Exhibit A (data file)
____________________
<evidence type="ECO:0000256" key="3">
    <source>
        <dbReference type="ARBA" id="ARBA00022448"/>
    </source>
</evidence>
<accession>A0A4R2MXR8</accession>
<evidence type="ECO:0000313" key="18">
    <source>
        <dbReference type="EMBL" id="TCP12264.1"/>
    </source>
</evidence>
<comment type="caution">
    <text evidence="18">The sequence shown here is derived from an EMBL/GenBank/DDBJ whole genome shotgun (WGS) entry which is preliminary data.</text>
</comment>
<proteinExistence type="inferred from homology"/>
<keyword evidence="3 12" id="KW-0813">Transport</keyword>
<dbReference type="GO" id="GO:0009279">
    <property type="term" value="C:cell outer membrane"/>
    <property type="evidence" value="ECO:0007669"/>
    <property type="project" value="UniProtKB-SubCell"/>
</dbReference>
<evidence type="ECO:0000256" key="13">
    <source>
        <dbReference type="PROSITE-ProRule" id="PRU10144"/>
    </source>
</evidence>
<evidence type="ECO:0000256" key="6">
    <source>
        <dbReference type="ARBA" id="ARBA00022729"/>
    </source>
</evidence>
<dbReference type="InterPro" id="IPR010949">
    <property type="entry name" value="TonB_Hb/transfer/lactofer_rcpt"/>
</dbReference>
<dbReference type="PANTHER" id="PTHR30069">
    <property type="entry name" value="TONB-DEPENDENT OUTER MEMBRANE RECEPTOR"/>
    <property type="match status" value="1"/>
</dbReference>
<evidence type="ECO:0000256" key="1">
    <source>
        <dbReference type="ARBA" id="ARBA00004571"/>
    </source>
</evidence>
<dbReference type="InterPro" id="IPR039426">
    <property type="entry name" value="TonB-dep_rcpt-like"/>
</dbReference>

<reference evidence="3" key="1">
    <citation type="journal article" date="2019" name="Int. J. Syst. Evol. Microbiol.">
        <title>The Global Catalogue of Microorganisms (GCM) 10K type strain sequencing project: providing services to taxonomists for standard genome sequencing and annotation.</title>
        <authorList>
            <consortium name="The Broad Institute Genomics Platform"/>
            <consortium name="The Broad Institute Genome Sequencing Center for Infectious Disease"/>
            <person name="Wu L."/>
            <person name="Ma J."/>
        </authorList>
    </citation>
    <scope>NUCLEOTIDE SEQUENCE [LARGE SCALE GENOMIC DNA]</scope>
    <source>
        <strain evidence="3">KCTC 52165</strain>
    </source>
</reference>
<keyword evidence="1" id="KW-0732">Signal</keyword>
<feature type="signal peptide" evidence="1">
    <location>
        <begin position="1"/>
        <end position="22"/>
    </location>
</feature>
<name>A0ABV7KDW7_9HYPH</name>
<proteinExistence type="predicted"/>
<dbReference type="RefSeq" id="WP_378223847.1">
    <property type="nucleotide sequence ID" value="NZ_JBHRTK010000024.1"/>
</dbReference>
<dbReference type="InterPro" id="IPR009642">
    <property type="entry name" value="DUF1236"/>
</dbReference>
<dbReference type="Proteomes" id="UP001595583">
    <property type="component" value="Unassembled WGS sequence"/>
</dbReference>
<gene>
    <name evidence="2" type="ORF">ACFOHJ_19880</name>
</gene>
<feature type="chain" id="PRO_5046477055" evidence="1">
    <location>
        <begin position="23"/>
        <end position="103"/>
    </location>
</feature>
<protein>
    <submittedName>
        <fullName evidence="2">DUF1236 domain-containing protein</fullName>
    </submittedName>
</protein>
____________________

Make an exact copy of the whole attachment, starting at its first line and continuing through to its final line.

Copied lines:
<evidence type="ECO:0000256" key="3">
    <source>
        <dbReference type="ARBA" id="ARBA00022448"/>
    </source>
</evidence>
<accession>A0A4R2MXR8</accession>
<evidence type="ECO:0000313" key="18">
    <source>
        <dbReference type="EMBL" id="TCP12264.1"/>
    </source>
</evidence>
<comment type="caution">
    <text evidence="18">The sequence shown here is derived from an EMBL/GenBank/DDBJ whole genome shotgun (WGS) entry which is preliminary data.</text>
</comment>
<proteinExistence type="inferred from homology"/>
<keyword evidence="3 12" id="KW-0813">Transport</keyword>
<dbReference type="GO" id="GO:0009279">
    <property type="term" value="C:cell outer membrane"/>
    <property type="evidence" value="ECO:0007669"/>
    <property type="project" value="UniProtKB-SubCell"/>
</dbReference>
<evidence type="ECO:0000256" key="13">
    <source>
        <dbReference type="PROSITE-ProRule" id="PRU10144"/>
    </source>
</evidence>
<evidence type="ECO:0000256" key="6">
    <source>
        <dbReference type="ARBA" id="ARBA00022729"/>
    </source>
</evidence>
<dbReference type="InterPro" id="IPR010949">
    <property type="entry name" value="TonB_Hb/transfer/lactofer_rcpt"/>
</dbReference>
<dbReference type="PANTHER" id="PTHR30069">
    <property type="entry name" value="TONB-DEPENDENT OUTER MEMBRANE RECEPTOR"/>
    <property type="match status" value="1"/>
</dbReference>
<evidence type="ECO:0000256" key="1">
    <source>
        <dbReference type="ARBA" id="ARBA00004571"/>
    </source>
</evidence>
<dbReference type="InterPro" id="IPR039426">
    <property type="entry name" value="TonB-dep_rcpt-like"/>
</dbReference>

<reference evidence="3" key="1">
    <citation type="journal article" date="2019" name="Int. J. Syst. Evol. Microbiol.">
        <title>The Global Catalogue of Microorganisms (GCM) 10K type strain sequencing project: providing services to taxonomists for standard genome sequencing and annotation.</title>
        <authorList>
            <consortium name="The Broad Institute Genomics Platform"/>
            <consortium name="The Broad Institute Genome Sequencing Center for Infectious Disease"/>
            <person name="Wu L."/>
            <person name="Ma J."/>
        </authorList>
    </citation>
    <scope>NUCLEOTIDE SEQUENCE [LARGE SCALE GENOMIC DNA]</scope>
    <source>
        <strain evidence="3">KCTC 52165</strain>
    </source>
</reference>
<keyword evidence="1" id="KW-0732">Signal</keyword>
<feature type="signal peptide" evidence="1">
    <location>
        <begin position="1"/>
        <end position="22"/>
    </location>
</feature>
<name>A0ABV7KDW7_9HYPH</name>
<proteinExistence type="predicted"/>
<dbReference type="RefSeq" id="WP_378223847.1">
    <property type="nucleotide sequence ID" value="NZ_JBHRTK010000024.1"/>
</dbReference>
<dbReference type="InterPro" id="IPR009642">
    <property type="entry name" value="DUF1236"/>
</dbReference>
<dbReference type="Proteomes" id="UP001595583">
    <property type="component" value="Unassembled WGS sequence"/>
</dbReference>
<gene>
    <name evidence="2" type="ORF">ACFOHJ_19880</name>
</gene>
<feature type="chain" id="PRO_5046477055" evidence="1">
    <location>
        <begin position="23"/>
        <end position="103"/>
    </location>
</feature>
<protein>
    <submittedName>
        <fullName evidence="2">DUF1236 domain-containing protein</fullName>
    </submittedName>
</protein>